Navigation Links
Study says screening accounts for much of black/white disparity in colorectal cancer

ATLANTA April 19, 2012 A new study finds differences in screening account for more than 40 percent of the disparity in colorectal cancer incidence and nearly 20 percent of colorectal cancer mortality between blacks and whites. Differences in stage-specific survival, which likely reflect differences in treatment account for additional 35% of the black-white disparity in colorectal cancer mortality rates. The study, appearing early online in Cancer Epidemiology Biomarkers and Prevention, concludes that equal access to care could substantially reduce the racial disparities in colorectal cancer (CRC) rates.

Previous studies have identified considerable disparities in CRC incidence and mortality rates between blacks and whites in the United States. For the new study, researchers led by Iris Lansdorp-Vogelaar, a visiting scientist at the American Cancer Society when this project was conceived and developed , and now with Erasmus Medical Center, Rotterdam, The Netherlands, used a computer simulation model to apply the screening and survival rates seen among whites to the population of black Americans 50 and over, then compared those to actual, "observed" incidence and mortality rates in blacks to calculate how much of the existing racial disparities in CRC rates are attributable to differences in screening and/or stage-specific relative survival.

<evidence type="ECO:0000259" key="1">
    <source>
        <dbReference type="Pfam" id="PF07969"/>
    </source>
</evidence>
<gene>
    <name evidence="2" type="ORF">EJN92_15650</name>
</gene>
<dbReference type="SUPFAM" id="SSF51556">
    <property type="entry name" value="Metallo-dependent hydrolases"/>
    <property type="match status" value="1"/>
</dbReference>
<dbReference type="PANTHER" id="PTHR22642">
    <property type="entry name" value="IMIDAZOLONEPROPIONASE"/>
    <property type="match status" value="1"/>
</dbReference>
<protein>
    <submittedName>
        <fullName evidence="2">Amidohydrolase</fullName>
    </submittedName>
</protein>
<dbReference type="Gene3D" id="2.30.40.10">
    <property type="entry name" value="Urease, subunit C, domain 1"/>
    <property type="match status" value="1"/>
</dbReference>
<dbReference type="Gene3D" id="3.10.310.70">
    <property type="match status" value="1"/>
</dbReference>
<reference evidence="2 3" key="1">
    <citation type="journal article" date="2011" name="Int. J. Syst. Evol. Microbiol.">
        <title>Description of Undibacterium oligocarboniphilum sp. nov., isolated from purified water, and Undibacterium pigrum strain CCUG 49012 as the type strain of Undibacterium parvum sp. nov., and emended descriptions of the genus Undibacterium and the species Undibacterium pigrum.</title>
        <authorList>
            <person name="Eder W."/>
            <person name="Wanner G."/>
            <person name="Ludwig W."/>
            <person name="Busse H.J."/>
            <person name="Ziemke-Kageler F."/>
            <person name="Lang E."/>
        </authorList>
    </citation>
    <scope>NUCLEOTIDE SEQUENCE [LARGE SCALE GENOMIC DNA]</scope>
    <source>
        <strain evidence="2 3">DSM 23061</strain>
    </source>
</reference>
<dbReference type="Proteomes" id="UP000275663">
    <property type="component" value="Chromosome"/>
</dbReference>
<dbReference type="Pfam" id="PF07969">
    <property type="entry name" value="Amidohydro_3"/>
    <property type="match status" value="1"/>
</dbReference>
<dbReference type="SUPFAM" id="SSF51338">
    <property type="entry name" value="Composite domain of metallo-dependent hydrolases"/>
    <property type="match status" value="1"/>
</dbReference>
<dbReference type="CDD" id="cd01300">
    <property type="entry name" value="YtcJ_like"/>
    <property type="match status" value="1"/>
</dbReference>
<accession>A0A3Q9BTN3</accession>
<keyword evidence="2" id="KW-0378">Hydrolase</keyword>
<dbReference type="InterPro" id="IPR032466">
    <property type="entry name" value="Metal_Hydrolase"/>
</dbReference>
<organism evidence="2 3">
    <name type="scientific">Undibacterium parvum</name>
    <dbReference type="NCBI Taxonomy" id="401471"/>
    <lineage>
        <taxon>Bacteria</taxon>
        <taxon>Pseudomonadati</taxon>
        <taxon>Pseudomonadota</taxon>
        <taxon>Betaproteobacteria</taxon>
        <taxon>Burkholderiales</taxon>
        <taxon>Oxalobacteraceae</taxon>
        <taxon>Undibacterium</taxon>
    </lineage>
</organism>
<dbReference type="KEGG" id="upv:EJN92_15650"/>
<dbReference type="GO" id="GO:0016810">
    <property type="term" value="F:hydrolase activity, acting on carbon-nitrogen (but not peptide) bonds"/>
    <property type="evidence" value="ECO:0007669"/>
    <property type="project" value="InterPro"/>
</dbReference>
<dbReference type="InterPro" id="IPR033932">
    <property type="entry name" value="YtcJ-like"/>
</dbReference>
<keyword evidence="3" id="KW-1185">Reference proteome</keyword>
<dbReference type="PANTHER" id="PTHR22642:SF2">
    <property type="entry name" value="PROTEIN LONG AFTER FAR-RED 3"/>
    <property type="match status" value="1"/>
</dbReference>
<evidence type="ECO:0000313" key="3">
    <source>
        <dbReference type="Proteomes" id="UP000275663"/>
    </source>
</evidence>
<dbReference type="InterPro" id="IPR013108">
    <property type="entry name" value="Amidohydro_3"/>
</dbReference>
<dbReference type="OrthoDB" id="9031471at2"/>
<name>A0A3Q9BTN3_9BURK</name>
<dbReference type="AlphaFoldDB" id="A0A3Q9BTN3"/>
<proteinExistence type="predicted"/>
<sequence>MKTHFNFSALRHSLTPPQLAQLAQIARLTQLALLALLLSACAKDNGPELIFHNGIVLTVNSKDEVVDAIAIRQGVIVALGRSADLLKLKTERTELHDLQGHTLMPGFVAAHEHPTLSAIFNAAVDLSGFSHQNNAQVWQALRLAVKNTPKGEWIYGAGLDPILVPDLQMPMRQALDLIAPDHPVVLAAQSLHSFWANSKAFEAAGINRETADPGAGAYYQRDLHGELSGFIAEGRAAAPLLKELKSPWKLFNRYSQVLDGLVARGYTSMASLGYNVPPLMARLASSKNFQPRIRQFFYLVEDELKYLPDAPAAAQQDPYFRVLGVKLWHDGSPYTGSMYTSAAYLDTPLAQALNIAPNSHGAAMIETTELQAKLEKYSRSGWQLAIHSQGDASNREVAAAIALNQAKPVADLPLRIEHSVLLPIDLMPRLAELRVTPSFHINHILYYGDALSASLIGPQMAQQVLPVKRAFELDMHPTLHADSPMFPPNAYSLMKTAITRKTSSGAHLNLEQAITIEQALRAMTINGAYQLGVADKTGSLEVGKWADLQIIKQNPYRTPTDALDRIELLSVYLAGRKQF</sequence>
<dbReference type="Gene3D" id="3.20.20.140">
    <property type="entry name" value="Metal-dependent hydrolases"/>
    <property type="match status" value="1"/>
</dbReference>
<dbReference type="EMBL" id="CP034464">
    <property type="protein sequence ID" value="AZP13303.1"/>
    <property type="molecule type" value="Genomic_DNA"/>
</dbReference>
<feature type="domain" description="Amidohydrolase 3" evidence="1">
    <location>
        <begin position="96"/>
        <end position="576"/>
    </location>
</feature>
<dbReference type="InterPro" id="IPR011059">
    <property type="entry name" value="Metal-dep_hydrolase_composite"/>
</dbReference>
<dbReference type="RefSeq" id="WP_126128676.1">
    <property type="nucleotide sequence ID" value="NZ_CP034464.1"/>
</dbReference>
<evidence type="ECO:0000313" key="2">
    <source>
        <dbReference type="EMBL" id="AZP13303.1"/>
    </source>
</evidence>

They found that applying the screening pattern observed among whites to blacks would close the disparity gap in CRC incidence rates in age 50 and older from 28.2 to 16.4 cases per 100,000. Screening would decrease the mortality gap from 26.8 to 21.6 deaths per 100,000. If blacks had the stage-specific relative survival of whites, the disparity in CRC mortality rates would decrease even further, to 17.2 deaths per 100,000. And when combined, the screening pattern and stage-specific relative CRC survival of whites would decrease disparity in CRC mortality to 12.4 deaths per 100,000.

The report finds differences in CRC screening explained 42% of the observed disparity in CRC incidence between blacks and whites and 19% of disparity in CRC mortality. Stage specific relative CRC survival differences explained 36% of the disparity in CRC mortality. Together, according to the study, differences in screening and survival explained 54% of disparity in CRC mortality. The authors say equalizing access to care could substantially reduce the racial disparities in CRC burden.

As for the remaining 46% to 58% of the disparity in CRC incidence and mortality, known or unknown lifestyle factors are the most likely candidates for the gap. Those include alcohol, smoking, obesity, and meat consumption, which increase the risk of CRC, as well as physical activity and postmenopausal hormone replacement therapy (in women), which decrease risk.


Contact: David Sampson
American Cancer Society

Related medicine news :